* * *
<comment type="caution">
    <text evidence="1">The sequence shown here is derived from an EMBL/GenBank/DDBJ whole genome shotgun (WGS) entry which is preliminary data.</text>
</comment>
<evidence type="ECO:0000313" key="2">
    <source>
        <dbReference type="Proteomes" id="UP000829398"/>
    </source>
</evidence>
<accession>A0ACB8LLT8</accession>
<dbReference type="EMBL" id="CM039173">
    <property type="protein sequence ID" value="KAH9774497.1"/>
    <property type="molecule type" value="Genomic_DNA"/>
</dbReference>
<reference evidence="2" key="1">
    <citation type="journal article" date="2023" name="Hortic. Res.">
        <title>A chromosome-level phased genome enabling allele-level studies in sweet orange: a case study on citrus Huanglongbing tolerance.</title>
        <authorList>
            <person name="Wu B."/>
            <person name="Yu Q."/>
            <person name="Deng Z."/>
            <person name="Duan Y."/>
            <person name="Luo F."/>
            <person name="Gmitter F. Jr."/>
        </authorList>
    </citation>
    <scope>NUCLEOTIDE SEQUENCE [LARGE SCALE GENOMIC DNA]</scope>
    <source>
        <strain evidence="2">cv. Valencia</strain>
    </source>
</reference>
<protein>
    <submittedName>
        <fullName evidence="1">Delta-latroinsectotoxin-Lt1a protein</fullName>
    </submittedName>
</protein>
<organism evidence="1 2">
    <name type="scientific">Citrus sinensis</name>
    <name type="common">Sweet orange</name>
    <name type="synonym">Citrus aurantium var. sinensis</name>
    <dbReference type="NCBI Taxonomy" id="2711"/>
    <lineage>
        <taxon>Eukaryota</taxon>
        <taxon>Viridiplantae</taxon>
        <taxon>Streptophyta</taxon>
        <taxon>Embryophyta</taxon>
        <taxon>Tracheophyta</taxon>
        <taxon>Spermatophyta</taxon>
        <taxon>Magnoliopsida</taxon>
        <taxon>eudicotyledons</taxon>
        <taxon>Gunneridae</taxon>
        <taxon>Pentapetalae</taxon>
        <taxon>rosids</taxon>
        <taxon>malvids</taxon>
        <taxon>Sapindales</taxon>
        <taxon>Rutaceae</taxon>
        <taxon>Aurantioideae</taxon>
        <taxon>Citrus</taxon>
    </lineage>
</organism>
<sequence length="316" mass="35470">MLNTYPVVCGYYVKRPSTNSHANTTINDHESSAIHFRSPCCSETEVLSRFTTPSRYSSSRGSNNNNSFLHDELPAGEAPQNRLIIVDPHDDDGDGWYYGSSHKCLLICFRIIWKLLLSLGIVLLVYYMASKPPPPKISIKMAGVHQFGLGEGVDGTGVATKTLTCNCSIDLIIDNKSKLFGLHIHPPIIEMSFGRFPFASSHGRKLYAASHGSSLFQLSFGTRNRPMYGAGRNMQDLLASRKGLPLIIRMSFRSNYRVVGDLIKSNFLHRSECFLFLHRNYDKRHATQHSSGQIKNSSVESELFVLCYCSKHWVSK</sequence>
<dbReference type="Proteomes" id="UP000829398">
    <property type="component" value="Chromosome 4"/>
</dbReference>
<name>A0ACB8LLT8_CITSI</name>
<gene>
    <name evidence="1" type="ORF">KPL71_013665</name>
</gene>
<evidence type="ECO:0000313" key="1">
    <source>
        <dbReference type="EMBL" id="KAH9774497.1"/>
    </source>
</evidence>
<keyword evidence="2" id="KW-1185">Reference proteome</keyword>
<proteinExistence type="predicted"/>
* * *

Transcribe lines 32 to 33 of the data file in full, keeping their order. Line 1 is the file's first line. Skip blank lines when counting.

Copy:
    <submittedName>
        <fullName evidence="1">Delta-latroinsectotoxin-Lt1a protein</fullName>